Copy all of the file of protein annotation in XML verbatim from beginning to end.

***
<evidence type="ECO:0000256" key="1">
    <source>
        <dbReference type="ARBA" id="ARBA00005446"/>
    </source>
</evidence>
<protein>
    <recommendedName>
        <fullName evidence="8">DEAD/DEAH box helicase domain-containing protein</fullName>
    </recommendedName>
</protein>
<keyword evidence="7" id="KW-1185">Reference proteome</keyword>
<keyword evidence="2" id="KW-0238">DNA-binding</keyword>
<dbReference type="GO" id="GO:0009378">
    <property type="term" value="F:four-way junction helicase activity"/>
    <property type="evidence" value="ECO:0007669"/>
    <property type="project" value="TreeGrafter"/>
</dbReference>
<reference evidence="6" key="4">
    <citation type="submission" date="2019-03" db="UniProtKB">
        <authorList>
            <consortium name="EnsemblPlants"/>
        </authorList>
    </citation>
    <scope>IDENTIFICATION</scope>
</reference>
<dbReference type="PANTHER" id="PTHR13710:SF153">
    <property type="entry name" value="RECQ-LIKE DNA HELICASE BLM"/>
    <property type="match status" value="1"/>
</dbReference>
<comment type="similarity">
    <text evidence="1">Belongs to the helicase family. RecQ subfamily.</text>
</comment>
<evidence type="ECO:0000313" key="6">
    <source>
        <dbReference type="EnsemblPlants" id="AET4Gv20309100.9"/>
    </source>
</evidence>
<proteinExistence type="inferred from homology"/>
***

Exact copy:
<evidence type="ECO:0000256" key="1">
    <source>
        <dbReference type="ARBA" id="ARBA00005446"/>
    </source>
</evidence>
<protein>
    <recommendedName>
        <fullName evidence="8">DEAD/DEAH box helicase domain-containing protein</fullName>
    </recommendedName>
</protein>
<keyword evidence="7" id="KW-1185">Reference proteome</keyword>
<keyword evidence="2" id="KW-0238">DNA-binding</keyword>
<dbReference type="GO" id="GO:0009378">
    <property type="term" value="F:four-way junction helicase activity"/>
    <property type="evidence" value="ECO:0007669"/>
    <property type="project" value="TreeGrafter"/>
</dbReference>
<reference evidence="6" key="4">
    <citation type="submission" date="2019-03" db="UniProtKB">
        <authorList>
            <consortium name="EnsemblPlants"/>
        </authorList>
    </citation>
    <scope>IDENTIFICATION</scope>
</reference>
<dbReference type="PANTHER" id="PTHR13710:SF153">
    <property type="entry name" value="RECQ-LIKE DNA HELICASE BLM"/>
    <property type="match status" value="1"/>
</dbReference>
<comment type="similarity">
    <text evidence="1">Belongs to the helicase family. RecQ subfamily.</text>
</comment>
<evidence type="ECO:0000313" key="6">
    <source>
        <dbReference type="EnsemblPlants" id="AET4Gv20309100.9"/>
    </source>
</evidence>
<proteinExistence type="inferred from homology"/>